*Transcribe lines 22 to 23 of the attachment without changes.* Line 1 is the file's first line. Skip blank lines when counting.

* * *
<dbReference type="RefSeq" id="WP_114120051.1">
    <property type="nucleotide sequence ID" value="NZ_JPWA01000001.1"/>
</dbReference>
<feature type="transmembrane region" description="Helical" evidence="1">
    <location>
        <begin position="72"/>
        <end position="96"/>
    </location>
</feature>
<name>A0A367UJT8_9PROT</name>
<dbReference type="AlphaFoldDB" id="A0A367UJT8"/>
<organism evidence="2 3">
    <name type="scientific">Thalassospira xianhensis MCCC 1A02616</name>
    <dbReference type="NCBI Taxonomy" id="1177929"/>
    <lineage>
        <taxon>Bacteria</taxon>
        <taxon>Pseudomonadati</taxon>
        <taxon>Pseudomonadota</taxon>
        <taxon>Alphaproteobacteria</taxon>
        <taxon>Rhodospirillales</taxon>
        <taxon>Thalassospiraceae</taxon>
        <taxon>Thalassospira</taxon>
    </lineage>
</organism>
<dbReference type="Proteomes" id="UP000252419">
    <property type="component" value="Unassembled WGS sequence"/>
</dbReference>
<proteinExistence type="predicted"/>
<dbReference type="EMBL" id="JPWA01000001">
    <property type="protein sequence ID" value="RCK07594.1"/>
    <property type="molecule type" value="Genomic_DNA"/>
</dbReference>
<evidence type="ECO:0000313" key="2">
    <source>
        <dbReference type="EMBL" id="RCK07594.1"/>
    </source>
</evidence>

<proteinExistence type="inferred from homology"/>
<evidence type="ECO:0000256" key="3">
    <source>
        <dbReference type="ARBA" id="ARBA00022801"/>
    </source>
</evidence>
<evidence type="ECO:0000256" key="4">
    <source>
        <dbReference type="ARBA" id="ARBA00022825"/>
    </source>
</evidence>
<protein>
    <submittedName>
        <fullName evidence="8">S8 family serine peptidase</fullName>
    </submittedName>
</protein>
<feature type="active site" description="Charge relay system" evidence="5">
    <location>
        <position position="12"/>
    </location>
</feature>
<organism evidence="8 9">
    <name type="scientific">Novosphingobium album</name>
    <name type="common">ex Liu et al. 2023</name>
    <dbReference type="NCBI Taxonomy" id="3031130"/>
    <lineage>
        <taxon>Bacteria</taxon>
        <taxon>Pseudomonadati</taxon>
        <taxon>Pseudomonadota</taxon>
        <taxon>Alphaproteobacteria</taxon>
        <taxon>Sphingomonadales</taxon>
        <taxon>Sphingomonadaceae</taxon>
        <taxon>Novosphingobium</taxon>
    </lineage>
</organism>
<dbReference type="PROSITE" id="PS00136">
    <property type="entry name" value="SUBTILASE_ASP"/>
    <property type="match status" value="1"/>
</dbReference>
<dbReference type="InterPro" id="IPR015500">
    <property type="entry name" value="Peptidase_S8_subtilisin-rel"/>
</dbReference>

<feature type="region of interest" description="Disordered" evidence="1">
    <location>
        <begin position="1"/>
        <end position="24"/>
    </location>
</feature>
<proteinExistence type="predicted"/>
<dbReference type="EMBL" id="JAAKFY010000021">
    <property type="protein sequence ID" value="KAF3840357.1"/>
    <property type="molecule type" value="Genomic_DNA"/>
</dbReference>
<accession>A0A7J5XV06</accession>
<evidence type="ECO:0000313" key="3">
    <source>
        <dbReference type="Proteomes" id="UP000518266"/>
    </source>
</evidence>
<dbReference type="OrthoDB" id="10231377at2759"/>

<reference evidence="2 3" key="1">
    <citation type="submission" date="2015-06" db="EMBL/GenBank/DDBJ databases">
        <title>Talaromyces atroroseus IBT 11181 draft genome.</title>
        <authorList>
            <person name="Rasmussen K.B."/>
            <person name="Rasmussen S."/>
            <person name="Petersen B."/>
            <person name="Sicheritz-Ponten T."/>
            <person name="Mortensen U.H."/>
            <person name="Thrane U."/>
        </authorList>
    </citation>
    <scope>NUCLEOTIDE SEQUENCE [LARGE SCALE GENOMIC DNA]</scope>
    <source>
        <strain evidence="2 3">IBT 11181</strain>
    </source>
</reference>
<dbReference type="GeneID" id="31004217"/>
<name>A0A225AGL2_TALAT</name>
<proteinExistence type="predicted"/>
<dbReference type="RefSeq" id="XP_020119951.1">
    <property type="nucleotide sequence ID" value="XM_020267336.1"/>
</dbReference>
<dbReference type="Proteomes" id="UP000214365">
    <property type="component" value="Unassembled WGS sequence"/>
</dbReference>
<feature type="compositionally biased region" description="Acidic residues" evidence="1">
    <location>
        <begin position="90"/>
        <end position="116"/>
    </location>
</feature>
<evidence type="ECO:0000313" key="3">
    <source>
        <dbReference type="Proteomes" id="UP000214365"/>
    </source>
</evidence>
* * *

        <taxon>Thalassospira</taxon>
    </lineage>